Sunday Jul 04 2010
A new era for endurance sports scene?
By: Todd Mordhorst Journal Sports Editor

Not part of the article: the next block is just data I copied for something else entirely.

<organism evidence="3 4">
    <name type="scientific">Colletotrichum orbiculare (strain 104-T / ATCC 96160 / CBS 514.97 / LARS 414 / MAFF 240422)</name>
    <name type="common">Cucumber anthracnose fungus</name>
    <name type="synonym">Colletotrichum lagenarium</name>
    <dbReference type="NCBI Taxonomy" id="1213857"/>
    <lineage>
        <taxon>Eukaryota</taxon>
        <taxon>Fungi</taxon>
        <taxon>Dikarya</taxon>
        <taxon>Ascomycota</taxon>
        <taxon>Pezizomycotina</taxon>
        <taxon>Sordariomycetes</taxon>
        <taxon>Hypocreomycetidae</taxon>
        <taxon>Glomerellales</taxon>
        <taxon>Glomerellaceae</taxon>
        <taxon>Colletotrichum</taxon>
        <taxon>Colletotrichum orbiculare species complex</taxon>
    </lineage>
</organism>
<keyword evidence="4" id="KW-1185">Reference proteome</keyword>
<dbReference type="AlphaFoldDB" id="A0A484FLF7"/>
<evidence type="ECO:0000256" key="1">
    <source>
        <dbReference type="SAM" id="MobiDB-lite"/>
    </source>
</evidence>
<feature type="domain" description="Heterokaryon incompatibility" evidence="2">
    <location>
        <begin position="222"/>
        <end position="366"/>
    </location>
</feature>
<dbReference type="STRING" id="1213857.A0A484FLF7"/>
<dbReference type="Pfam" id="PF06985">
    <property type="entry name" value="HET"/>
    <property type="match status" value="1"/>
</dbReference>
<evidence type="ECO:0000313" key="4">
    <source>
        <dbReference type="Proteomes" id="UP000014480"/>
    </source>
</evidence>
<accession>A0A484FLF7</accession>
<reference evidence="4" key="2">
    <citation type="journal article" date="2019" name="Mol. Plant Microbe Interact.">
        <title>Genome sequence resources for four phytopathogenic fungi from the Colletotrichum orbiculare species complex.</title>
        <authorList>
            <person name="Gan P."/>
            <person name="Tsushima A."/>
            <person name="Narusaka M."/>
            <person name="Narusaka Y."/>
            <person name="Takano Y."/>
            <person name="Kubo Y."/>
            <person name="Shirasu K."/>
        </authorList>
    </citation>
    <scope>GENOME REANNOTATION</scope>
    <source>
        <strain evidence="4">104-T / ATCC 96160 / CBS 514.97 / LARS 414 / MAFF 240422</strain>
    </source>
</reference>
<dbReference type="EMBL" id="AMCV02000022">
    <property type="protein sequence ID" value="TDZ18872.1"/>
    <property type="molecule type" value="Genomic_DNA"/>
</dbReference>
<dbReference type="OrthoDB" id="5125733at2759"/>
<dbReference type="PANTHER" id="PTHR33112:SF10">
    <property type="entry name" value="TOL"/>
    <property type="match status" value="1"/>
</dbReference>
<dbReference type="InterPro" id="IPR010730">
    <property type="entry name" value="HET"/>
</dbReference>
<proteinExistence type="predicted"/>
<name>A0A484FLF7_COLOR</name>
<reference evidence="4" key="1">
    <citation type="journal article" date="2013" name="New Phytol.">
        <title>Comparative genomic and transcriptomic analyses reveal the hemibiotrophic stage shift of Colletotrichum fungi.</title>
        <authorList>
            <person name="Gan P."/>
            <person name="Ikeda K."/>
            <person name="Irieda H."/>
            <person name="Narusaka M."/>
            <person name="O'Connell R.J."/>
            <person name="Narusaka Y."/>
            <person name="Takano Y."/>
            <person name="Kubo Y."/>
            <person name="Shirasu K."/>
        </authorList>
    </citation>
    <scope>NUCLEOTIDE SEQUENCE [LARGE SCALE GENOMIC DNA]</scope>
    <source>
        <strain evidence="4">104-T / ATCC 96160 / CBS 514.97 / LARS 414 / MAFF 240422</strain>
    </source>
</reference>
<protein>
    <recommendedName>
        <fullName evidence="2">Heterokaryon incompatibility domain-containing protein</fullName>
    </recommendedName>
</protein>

The enthralling race that took place last Saturday on the Western States Trail is being hailed by many observers around the world as a major breakthrough for the sport of ultrarunning. The men and women who devote countless hours to training and competing in this event have toiled in relative obscurity for decades. But it seems this year was different. The Western States Endurance Run featured well-known stars like Geoff Roes, Anton Krupicka, Hal Koerner and Killian Jornet. But the Twitter phenomenon along with several live blogs and up-to-the-minute updates from I-Phones and Blackberrys made the race fairly easy to follow from a computer throughout the day. Within hours of the start of the race, photos and videos were being posted all over the Web. Several of the runners updated their blogs or Tweeted their status within minutes of finishing the race. Auburn Community Television put together a sharp documentary on the 2010 race that aired less than 24 hours after the finish. While ultramarathons will probably never catch the attention of the masses, it’s safe to say the sport is gaining popularity like never before. Instant access is making it much easier to follow and smart race directors are keeping up with the technology that allows people from all over the world to keep up with their events. It’s hard to believe that just a few years ago, it took several hours and sometimes a full day to get information from the trail to the masses. But thousands of running fans are thankful they were able to track last week’s thrilling race from their computer screens as it happened. … Gordon Ainsleigh knows how to make an entrance. And the man who wears bib No. 0 showed he hasn’t lost his touch at the Western States awards ceremony last week. Ainsleigh, who first made the 100-mile journey from Squaw Valley to Auburn on foot in 1974 was a victim of the clock as he checked into the Robie Point checkpoint just after the 30-hour time limit late Sunday morning. About a mile from the finish, Ainsleigh pushed on, loping onto the Placer High track for an unofficial finish as the awards ceremony was already underway. Like the efforts of course record breaker Geoff Roes and historic amputee runner Amy Palmeiro-Winters, Ainsleigh’s finish captured the spirit of the unique race to a T. … The Journal sports staff said, “fåravel,” to sports writer Eric Gourley this week. Gourley was an invaluable asset to the Journal and to the foothills’ sports scene over the past two and a half years. He is off to Sweden, where he plans to become a hockey expert and pursue his passion for snowboarding, among other things. Gourley will be sorely missed and we have some big shoes to fill.